The Mystery Friend

As Christmas season approaches, I become more mindful of living with a sense of mystery. This is faith to me. Not certainty. Not belief. But being comfortable with the not knowing. Embracing it. Letting it be whatever it will be. Isn’t that the most apt name for God? Who is God, we may ask Moses, to which he would reply, “The I am that I am.”

Although, I do not assert the commonly held interpretations of the Biblical Christmas stories as fact, per se, they are deeply meaningful to me, and if you presented me with incontrovertible evidence to their veracity, I would not blink an eye, and it would not change the way I live because I believe following Christ has less to do with believing and everything to do with loving.

My father is a man who believes in the power of mystery. I raise his name in this story only as a matter of speculation, because I have absolutely zero proof that he had anything to do with this mystery friend. for whoever it was, pulled it off without flaw.

I discussed this briefly with my twin, Paul. We both believe that visits from the Mystery Friend began soon after we found a trainset under our parents’ bed one Christmas season that supported an opposing view on Santa. We would have been seven or eight. This new view of the holiday universe did not ruin anything for me. It was simply shifted the experience. But, as often is the case, the unraveling of one mystery leads to a new mystery.

We lived in Lonoke, Arkansas in a small church parsonage on South Center Street—the town’s main street. The season of Advent in central Arkansas is moderately chilly, so I feel certain that it was cold. I also believe it was within two weeks of Christmas Day. There was a knock at the front door, and I answered it. To my surprise, there was a Christmas present on the doorstep, but no person. This action could have easily been Paul’s, but we tend to conflate our memories between us.

We announced the delivery to my parents and one of them must have asked who it was from. We found a little card on the package wishing us a merry Christmas, and it was signed “Your Mystery Friend.”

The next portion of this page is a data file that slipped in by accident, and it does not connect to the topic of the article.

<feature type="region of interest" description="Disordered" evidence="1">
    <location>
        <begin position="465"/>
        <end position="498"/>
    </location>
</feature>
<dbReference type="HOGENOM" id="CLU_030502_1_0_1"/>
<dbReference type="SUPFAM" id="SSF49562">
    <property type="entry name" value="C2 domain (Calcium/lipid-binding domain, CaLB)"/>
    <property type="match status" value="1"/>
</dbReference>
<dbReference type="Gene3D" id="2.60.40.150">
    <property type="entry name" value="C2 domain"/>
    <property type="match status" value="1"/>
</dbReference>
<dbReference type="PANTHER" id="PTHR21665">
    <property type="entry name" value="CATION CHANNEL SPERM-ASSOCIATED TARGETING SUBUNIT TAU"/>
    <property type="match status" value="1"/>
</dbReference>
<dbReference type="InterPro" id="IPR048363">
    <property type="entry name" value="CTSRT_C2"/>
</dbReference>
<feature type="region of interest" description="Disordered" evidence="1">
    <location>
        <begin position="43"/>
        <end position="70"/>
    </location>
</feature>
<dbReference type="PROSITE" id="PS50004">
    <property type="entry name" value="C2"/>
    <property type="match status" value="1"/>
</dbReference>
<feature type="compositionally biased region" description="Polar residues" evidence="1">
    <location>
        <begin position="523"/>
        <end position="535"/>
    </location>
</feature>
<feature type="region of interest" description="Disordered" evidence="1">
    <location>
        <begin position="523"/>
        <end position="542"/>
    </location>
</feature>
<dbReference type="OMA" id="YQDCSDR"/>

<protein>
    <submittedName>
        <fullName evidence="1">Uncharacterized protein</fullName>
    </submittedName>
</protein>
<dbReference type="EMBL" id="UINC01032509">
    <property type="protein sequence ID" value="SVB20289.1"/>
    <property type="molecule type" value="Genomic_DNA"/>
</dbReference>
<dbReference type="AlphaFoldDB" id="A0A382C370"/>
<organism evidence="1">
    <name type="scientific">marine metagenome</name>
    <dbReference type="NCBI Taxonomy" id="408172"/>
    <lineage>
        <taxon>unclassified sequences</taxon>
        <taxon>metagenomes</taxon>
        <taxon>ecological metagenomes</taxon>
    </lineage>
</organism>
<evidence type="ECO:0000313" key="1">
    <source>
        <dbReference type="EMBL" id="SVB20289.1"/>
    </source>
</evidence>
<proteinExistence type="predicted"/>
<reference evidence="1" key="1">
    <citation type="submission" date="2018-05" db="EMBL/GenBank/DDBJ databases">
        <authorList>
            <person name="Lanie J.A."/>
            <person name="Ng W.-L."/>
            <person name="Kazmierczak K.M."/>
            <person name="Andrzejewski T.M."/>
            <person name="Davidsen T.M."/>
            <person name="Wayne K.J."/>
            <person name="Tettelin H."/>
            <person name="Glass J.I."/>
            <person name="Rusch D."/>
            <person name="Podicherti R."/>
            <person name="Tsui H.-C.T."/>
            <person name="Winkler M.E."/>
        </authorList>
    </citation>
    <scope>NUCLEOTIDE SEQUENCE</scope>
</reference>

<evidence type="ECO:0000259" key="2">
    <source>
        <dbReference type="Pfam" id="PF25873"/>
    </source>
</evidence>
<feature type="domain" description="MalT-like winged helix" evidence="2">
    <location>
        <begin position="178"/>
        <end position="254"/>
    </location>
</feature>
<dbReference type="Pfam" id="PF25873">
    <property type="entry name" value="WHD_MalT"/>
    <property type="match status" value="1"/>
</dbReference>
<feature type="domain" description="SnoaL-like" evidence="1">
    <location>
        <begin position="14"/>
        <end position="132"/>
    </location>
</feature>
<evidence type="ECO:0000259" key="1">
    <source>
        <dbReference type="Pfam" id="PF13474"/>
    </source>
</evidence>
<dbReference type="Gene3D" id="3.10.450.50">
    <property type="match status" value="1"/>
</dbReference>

Given that my father was a pastor in a town of 3000 people, my parents were very well-known and enjoyed a fair amount of popularity so it did not surprise me that my family might have a generous friend, mystery or not.

I examined the handwriting carefully. It was not my mom or dad’s writing. I concluded that our Mystery Friend was probably a member of my father’s church.

My parents played dumb about the whole thing, and perhaps they were…or at least one of them was. If my father had orchestrated this, he would likely not have told my mother. Paul and I knew how to read her too easily.  If she knew and we asked her she would have raised her eyebrows, tilted her head, smiled, and intoned, “I don’t know! It must just be a mystery!” My dad was subtler about these things. The most we might get from him was a barely perceptible twinkle of the eye or twitch of the lips.

I do not remember many details of this evening other than the present was a popular board game:  Mouse Trap, in which the players slowly built an elaborate contraption that would, in the end, drop a basket over a plastic mouse.

Although we enjoyed it, we played it maybe three times. That’s not a terrible life cycle for a board game among little kids.

The next year our Mystery Friend delivered Hungry Hippos. Perhaps we were expecting it, but whoever it was, we did not catch them.  In the years to follow, we were on full alert in December. We wanted to catch whoever was delivering this present. My parents were always inside the house with us when the Mystery Friend came  knocking with a new game, perhaps conspicuously so.

When we moved to Norman, we wondered if the Mystery Friend could possibly find us. If it was someone from the church, the fun would certainly be over, but the fun continued that very next Christmas, and so did the mystery.

I’m sure we speculated.  We studied handwriting…maybe even saved one of the cards to compare.  The handwriting varied. Whoever was doing this, was quite slippery. We felt fairly certain that it must be my dad working in tandem with a friend.

One year, I was standing right by the door when the knock came. I opened it so quickly that I thought surely we would catch someone, but there was no sign of our Mystery Friend.  We even checked the bushes and walked up and down the block.

The oddest variation on the Mystery Friend was the year the phone rang and someone said “Go check your front door.” We raced to the door to find the present but no person. Devilishly tricky!

At some point, the Mystery Friend stopped coming. The three of us, John, Paul, and myself, were getting a little old for this, and the games a little lame. The excitement had faded and the magic of it was waning. I think we were all okay with it fading into the past. We found other ways to keep the fun and magic alive.

I have reflected on this phenomenon over the years. My father has never given up the secret, if he knows it at all. We quit asking. At some point in life, you may become comfortable with mysteries, you may even come to embrace them and relish the wonder of them.

I tried it once with my kids. The impact of it must not have been exciting enough to warrant a repeat. It would have been a worthy tradition, but perhaps not as worthy as the memory.

Perhaps one day, when my father’s life is slipping away, he’ll ask me to come close for some parting words and he’ll say, “David, I was the Mystery Friend.” But perhaps he’ll say, “David, I know you were expecting me to tell you who the Mystery Friend was, but to be perfectly honest, I never knew.”

Given the choice, I would prefer the latter.

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